Seven Conscience Songs
People Get Ready – The Impressions (1965)
King Heroin – James Brown (1972)
Wake Up Everybody – Harold Melvin and the Blue Notes (1975)
Johannesburg – Gil Scott-Heron (1975)
Pusherman – Curtis Mayfield (1972)
African Violet – Terry Callier (1978)
Martin St. Martin – Terry Callier (1978)
About The Song and Artists
The American civil rights movement adopted People Get Ready written by group member Curtis Mayfield. The song inspired by Mayfield’s church and gospel roots.
King Heroin started life as a poem. Like the controversial Strange Fruit, a massive hit for Billy Holiday, New Yorkers who were neither professional poets nor professional musician/song writers wrote both. James Brown was keen to contribute music with a social conscience and this did the trick big time. The studio band included Joe Farrell on sax, Richard Tee on organ and Billy Cobham drums. Some think this track was the true route to what later became rap.
The mighty Kenny Gamble and Leon Huff often used their writing skills to hi-light social issues. Wake Up Everybody is produced by the pair but written by Philadelphia International writers John Whitehead, Gene McFadden and Victor Castarphen. McFadden and Whitehead later had a massive dance floor hit with Ain’t No Stopping Us Now. Victor Castarphen remained a Philly writer and sadly died in February this year.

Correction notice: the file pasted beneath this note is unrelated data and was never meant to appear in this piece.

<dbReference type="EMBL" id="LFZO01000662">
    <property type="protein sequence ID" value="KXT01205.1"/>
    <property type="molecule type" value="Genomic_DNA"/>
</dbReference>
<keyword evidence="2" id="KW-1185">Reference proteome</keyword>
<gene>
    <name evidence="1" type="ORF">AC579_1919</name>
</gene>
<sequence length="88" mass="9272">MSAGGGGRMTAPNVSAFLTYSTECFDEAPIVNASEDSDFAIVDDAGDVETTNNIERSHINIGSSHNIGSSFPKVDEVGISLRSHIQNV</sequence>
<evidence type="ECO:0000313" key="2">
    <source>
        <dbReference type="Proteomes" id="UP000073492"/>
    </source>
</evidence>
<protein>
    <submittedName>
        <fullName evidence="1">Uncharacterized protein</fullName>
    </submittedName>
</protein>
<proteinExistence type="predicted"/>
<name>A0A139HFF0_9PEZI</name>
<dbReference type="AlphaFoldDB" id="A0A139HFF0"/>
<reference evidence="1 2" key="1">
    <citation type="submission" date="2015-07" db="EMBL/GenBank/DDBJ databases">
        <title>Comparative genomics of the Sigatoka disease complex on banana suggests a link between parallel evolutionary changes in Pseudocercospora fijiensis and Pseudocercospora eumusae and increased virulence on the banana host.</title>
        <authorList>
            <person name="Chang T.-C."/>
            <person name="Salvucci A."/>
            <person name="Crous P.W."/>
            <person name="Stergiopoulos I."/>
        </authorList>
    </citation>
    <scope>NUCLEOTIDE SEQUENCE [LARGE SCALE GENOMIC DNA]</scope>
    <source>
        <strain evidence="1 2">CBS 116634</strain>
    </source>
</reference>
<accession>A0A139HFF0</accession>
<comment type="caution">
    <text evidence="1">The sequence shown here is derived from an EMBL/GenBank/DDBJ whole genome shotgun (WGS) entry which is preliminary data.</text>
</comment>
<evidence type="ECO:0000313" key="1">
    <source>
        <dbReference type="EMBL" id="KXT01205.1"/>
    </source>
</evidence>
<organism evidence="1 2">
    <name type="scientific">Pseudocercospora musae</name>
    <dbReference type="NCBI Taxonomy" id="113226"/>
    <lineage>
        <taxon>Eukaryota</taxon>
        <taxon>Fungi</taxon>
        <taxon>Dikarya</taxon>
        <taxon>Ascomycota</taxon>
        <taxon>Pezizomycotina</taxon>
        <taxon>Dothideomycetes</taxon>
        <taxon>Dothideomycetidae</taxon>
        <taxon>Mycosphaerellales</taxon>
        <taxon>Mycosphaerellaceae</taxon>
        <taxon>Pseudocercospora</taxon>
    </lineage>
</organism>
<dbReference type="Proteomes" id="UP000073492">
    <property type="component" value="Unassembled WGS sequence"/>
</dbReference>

Music is far more powerful than politics and Gil Scott Heron’s Johannesburg helped keep the issue of apartheid in the minds of millions.
The sound track for the movie Superfly was so successful it made far more money than the film. Curtis Mayfield’s song writing skills are the best and his take on the drug world perfect.
Terry Callier was a near neighbour to Curtis Mayfield in Chicago. He told me he would see Curtis from time to time walking down the street with guitar case on his back. This was his musical hero so it is no surprise that on just one album Terry wrote two fantastic conscience songs. I particularly remember the impact African Violet had on my BBC Radio London audience back in the Saturday show days. If you have never heard it now is the time to buy the album Fire On Ice. Martin St Martin is a tribute to Martin Luther King.